Event DetailsOctober 24, 2019 – February 29, 2020
Art SpaceFrishman 46
Tel Aviv, Israel
The exhibition “The Desert of the Real” has been partly determined by the gallery space. The encounter between the art works and the space helps to emphasize the exhibition’s content, focusing on the concept: Both artists deal with the human figure in a similar manner. Their figures are treated in a schematic and anonymous way, representing man in general and not a specific individual.
Rami Ater’s work progresses from formal abstract to abstraction of the figure. His body of works include iron made large abstract sculpture and smaller works depicting anonymous human figures in motion.
Itzik Labez’s work consists mostly of semi-large canvases, painted in acrylic, depicting scenes of the sea, beaches and crowds bathing. Although the sea is “nature” in its usual sense, in the urban context of this exhibition the sea represents a vast space, emphasizing the smallness of the figures. The contrast between these sea spaces and the small far-away figures bring to mind works of art from the Romantic era: specifically, Friedrich’s “The Monk by the Sea”. Evoking issues dealing with the sublime and the smallness of the human being confronting the immensity of the universe.
Although paintings of sea scenes usually express positive feelings, such as holidays and entertainment, one cannot refrain from the associations that they stubbornly stir in our minds due to the proportions and contrasts of anonymous figures against the background. Rami Ater”s small sculpted figures, when set against the huge space of the gallery bring to mind the same reference.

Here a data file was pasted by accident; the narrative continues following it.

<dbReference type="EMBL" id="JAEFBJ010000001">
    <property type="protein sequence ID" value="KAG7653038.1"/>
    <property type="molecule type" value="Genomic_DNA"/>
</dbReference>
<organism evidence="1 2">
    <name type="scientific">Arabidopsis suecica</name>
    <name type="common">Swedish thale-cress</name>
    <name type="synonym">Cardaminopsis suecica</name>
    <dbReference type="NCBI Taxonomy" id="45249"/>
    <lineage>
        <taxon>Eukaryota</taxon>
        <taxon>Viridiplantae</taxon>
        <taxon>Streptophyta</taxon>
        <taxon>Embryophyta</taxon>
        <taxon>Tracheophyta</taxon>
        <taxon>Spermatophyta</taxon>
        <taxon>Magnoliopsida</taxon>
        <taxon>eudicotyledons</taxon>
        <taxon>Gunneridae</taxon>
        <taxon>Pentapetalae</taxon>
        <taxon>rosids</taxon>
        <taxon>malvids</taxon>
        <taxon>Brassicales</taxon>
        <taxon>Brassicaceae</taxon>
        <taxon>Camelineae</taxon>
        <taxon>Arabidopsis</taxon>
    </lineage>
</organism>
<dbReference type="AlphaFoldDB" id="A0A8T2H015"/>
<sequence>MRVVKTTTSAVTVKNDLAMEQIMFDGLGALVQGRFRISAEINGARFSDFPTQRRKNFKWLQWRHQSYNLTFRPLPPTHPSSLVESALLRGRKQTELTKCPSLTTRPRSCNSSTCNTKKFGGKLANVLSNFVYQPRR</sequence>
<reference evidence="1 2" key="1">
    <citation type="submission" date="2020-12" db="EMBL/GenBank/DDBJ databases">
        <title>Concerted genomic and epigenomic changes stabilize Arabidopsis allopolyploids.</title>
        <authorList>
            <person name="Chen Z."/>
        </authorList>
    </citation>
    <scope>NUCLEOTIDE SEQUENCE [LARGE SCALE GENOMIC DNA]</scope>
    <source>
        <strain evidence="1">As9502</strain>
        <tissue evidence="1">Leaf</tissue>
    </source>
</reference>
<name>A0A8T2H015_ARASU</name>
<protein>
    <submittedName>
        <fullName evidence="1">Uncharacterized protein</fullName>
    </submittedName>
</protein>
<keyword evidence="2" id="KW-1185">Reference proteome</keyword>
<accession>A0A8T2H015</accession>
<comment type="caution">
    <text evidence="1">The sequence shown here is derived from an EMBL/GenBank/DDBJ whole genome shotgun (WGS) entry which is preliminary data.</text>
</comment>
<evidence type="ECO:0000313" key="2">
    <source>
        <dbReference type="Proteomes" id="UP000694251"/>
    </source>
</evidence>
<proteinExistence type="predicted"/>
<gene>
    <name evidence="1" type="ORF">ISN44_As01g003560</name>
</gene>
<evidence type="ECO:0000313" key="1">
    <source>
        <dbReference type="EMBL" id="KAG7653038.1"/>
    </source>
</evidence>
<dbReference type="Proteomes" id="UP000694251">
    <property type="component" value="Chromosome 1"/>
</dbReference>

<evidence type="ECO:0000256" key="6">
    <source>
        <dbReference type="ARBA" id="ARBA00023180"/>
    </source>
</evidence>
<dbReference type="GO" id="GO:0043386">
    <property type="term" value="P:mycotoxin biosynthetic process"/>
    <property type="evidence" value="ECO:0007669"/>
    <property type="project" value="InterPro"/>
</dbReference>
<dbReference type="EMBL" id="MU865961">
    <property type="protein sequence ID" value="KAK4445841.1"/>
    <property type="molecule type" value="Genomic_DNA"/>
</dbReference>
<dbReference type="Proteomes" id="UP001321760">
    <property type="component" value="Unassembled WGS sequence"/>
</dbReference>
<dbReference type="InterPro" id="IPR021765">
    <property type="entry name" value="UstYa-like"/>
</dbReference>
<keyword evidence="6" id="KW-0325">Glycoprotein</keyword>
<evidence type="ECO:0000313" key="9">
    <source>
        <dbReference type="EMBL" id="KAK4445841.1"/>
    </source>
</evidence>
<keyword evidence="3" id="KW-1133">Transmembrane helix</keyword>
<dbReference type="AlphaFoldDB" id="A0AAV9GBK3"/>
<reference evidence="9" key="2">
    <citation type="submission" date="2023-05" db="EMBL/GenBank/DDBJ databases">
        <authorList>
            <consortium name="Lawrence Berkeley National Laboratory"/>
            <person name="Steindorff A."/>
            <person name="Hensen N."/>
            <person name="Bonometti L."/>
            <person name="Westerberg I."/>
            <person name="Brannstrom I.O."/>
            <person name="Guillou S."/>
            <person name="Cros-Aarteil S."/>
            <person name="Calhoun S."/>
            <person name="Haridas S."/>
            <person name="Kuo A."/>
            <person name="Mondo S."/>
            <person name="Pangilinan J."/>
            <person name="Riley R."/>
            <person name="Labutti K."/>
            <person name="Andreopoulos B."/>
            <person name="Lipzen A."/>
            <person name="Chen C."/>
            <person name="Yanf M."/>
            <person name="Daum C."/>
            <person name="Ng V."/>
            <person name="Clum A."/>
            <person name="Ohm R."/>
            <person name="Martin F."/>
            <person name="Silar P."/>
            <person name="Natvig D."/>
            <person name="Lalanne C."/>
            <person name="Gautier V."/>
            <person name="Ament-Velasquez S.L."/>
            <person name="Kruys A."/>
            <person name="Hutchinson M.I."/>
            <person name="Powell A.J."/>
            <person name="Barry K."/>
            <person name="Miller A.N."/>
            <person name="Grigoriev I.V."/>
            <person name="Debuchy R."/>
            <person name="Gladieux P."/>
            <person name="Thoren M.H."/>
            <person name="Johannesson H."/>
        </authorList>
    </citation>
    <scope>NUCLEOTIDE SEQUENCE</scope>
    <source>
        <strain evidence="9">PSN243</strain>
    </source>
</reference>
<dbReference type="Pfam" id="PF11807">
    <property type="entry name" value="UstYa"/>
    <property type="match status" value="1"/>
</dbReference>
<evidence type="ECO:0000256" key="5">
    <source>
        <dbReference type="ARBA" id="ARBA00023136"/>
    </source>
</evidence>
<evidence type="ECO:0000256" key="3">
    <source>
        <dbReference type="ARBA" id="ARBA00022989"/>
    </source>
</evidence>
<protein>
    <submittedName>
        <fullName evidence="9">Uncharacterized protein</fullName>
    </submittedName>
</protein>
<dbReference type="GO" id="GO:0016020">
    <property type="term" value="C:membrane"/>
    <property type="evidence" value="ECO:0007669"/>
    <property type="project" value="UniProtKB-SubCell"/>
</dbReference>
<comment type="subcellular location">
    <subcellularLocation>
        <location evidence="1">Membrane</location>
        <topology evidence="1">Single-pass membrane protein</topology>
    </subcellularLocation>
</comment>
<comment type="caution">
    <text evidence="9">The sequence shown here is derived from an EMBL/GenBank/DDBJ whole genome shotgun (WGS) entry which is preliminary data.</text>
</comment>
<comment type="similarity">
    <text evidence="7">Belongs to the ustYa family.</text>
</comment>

The relation between the works and the space is definitely site specific in essence. The gallery space with its high walls and huge windows looking out into the busy, bustling and vibrant street, allows the exterior to crash into the interior, creating a visual cacophony intervening with the exhibition, capturing it and becoming part of the general concept.
In contrast with Friedrich’s Romanticism, our scene has nothing romantic about it. In spite of the fact that both deal with the smallness of human beings confronted with the vastness, the meaning of “sublime” in our exhibition does not refer to nature or God, but bears a more modern reference, an urbanic, technological one, in which the same sense of feeling lost exists. A feeling of anxiety and even horror, a “sublime” evoking the terror of 9/11, a feeling of fear, solitude and alienation, like that which one can feel in big, hugely crowded city.
Jennifer Bloch October 2019